MSNBC panel pummels ‘failure’ of remote learning, asks why ‘conventional wisdom’ took so long to agree

An MSNBC panel on Wednesday blistered the failures of remote learning in the coronavirus pandemic, with one host wondering why it had taken “so long for conventional wisdom” to come to that conclusion.

The discussion came amid Chicago Public Schools, the third-largest school district in the nation, canceling classes on Wednesday after its teachers union voted to not go into the classroom over protest of the city’s COVID-19 policies, infuriating parents. Meanwhile, recently inaugurated New York City Mayor Eric Adams, D., has been adamant that schools will stay open.

On “Morning Joe,” New York Times writer David Leonhardt laid out a “grim picture” of the consequences of extended school closings, citing data showing minority students falling increasingly behind in their studies, soaring mental health problem rates, an alarming rise in suicide attempts for adolescent girls, and increased behavioral issues.

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“Remote learning has been a failure. Kids do not learn very much remotely,” he said. “It creates social isolation, disruption in kids’ lives. {New York City mayor Eric] Adams is right. The research does suggest school is the safest place for kids. If omicron leads more schools to close, we know, with a high degree of confidence, it will damage kids greatly. So the only question becomes do we decide as a society that by keeping schools closed we prevent less damage than we know we are going to do to kids by closing schools further. My reading of the evidence is no, we’re going to do more damage by closing schools. The only question is, how do we do less damage?”

Co-host Willie Geist turned to Emily Oster, a Brown University economics professor, and wondered why it had taken such a long time for there to be broad agreement on the harm to students of prolonged remote learning. 

“The great frustration for a lot of people in this country and a lot of parents who watched the impact of remote learning two years ago now, they say, ‘yes, of course we all knew this was true because we watched it happen to our kids, we watched it happen to our kids’ friends,’” Geist said. “Why has it taken so long for sort of conventional wisdom to get to this point that, oh yeah, remote learning is bad and kids need to be in school?”

Fulton County Public Schools 8th grader Ceani Williams helps her 5th grade brother, Kareem Williams, with his classwork during a virtual learning day at their residence in Milton, Georgia, U.S., January 4, 2022, after students have gone remote for a week as cases of the Omicron coronavirus variant continue to surge.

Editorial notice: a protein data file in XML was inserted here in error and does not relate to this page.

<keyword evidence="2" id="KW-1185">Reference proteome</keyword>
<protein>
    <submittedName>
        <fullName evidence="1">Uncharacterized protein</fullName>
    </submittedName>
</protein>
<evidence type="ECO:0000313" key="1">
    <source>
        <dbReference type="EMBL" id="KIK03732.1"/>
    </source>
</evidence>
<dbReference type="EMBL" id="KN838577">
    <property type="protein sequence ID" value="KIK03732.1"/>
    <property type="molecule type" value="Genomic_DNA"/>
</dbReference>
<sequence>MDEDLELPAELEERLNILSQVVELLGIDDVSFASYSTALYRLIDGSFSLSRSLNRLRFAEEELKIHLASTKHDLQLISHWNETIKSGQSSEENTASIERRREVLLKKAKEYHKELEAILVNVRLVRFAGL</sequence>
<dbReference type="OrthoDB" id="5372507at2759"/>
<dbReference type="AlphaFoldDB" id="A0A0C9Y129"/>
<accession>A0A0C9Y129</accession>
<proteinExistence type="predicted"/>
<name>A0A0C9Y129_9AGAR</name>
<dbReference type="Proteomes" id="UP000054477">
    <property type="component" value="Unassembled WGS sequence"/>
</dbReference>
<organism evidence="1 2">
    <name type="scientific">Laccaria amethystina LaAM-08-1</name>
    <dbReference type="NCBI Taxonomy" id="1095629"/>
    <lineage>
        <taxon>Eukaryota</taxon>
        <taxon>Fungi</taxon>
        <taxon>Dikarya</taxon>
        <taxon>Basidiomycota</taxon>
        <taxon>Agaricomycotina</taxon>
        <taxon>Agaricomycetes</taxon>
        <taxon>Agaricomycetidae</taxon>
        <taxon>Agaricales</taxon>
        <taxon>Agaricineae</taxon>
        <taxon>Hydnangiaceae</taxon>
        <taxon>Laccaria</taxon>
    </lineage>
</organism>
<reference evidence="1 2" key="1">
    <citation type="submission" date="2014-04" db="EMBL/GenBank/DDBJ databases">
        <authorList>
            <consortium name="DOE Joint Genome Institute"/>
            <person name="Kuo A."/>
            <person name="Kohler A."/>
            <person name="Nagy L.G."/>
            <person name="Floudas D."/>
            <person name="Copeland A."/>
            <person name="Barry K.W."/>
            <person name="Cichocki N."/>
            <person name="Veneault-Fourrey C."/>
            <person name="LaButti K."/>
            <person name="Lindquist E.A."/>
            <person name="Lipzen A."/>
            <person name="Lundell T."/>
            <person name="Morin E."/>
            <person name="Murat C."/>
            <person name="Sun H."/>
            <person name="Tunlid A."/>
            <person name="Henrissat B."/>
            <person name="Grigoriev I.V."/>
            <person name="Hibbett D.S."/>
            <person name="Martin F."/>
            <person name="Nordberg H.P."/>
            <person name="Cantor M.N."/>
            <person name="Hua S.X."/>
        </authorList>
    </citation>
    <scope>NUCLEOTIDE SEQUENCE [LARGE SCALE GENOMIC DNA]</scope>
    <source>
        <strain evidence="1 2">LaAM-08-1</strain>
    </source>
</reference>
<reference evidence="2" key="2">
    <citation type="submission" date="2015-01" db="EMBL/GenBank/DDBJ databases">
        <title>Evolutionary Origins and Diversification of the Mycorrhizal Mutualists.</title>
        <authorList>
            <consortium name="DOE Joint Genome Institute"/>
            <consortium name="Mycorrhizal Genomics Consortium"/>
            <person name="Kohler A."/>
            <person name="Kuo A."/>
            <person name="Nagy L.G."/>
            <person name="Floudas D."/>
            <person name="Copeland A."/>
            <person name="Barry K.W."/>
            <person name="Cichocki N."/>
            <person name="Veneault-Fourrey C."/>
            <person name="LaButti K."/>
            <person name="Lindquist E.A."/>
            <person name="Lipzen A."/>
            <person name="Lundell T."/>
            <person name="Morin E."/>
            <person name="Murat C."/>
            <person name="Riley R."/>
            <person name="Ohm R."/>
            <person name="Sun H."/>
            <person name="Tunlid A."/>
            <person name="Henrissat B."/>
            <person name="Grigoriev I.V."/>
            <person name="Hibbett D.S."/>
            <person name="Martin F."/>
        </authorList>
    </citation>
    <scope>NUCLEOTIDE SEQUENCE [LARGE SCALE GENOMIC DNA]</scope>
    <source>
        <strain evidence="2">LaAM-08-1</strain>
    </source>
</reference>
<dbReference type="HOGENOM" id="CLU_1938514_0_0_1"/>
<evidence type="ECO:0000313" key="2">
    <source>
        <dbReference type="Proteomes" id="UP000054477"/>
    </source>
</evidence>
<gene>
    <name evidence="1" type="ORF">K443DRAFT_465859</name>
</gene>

Fulton County Public Schools 8th grader Ceani Williams helps her 5th grade brother, Kareem Williams, with his classwork during a virtual learning day at their residence in Milton, Georgia, U.S., January 4, 2022, after students have gone remote for a week as cases of the Omicron coronavirus variant continue to surge.
(REUTERS/Alyssa Pointer)

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“I think it’s one thing to say, hey, this doesn’t feel like it’s working and it’s another thing to say this is a generational moment in terms of how much kids are losing. I think it’s just taken time for the on the ground data to catch up to what almost all parents who had kids kind of understood,” she said.

Millions of parents across the country have expressed frustration and despair throughout the pandemic at remote learning and its harm on their children. Last year, media outlets like the New York Times and Politico framed the debate over school reopening in partisan terms, accusing Republicans of pouncing on it as a political wedge issue.

While children aged five and up are eligible for coronavirus vaccines, those four and under are still too young, leading Oster to call for limiting quarantines for those youngsters exposed to the coronavirus. Already at very low risk for serious illness, preliminary data of the contagious omicron variant has shown it’s even less likely to send very young children to the hospital.

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“We need to provide a way for them to stay in school both for them and their parents and for the general family structure,” she said.

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